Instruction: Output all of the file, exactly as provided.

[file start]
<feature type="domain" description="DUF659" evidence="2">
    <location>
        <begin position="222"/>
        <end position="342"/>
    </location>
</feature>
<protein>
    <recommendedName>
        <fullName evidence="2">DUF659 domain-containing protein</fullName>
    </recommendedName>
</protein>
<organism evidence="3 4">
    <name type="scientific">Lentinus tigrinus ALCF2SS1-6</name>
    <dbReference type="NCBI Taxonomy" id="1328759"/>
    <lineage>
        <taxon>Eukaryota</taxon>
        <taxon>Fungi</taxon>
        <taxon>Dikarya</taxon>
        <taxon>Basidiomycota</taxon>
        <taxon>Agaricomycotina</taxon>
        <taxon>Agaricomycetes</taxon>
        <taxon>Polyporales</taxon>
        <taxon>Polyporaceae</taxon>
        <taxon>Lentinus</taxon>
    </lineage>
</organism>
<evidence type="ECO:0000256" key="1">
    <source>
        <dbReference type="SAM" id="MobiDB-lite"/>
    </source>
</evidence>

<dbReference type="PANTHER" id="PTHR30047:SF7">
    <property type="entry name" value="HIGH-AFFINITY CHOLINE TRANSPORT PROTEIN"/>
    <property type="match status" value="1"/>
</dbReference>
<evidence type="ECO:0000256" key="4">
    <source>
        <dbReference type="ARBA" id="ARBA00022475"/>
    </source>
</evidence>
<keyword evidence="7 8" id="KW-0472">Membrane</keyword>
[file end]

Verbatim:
<feature type="domain" description="DUF659" evidence="2">
    <location>
        <begin position="222"/>
        <end position="342"/>
    </location>
</feature>
<protein>
    <recommendedName>
        <fullName evidence="2">DUF659 domain-containing protein</fullName>
    </recommendedName>
</protein>
<organism evidence="3 4">
    <name type="scientific">Lentinus tigrinus ALCF2SS1-6</name>
    <dbReference type="NCBI Taxonomy" id="1328759"/>
    <lineage>
        <taxon>Eukaryota</taxon>
        <taxon>Fungi</taxon>
        <taxon>Dikarya</taxon>
        <taxon>Basidiomycota</taxon>
        <taxon>Agaricomycotina</taxon>
        <taxon>Agaricomycetes</taxon>
        <taxon>Polyporales</taxon>
        <taxon>Polyporaceae</taxon>
        <taxon>Lentinus</taxon>
    </lineage>
</organism>
<evidence type="ECO:0000256" key="1">
    <source>
        <dbReference type="SAM" id="MobiDB-lite"/>
    </source>
</evidence>

<dbReference type="PANTHER" id="PTHR30047:SF7">
    <property type="entry name" value="HIGH-AFFINITY CHOLINE TRANSPORT PROTEIN"/>
    <property type="match status" value="1"/>
</dbReference>
<evidence type="ECO:0000256" key="4">
    <source>
        <dbReference type="ARBA" id="ARBA00022475"/>
    </source>
</evidence>
<keyword evidence="7 8" id="KW-0472">Membrane</keyword>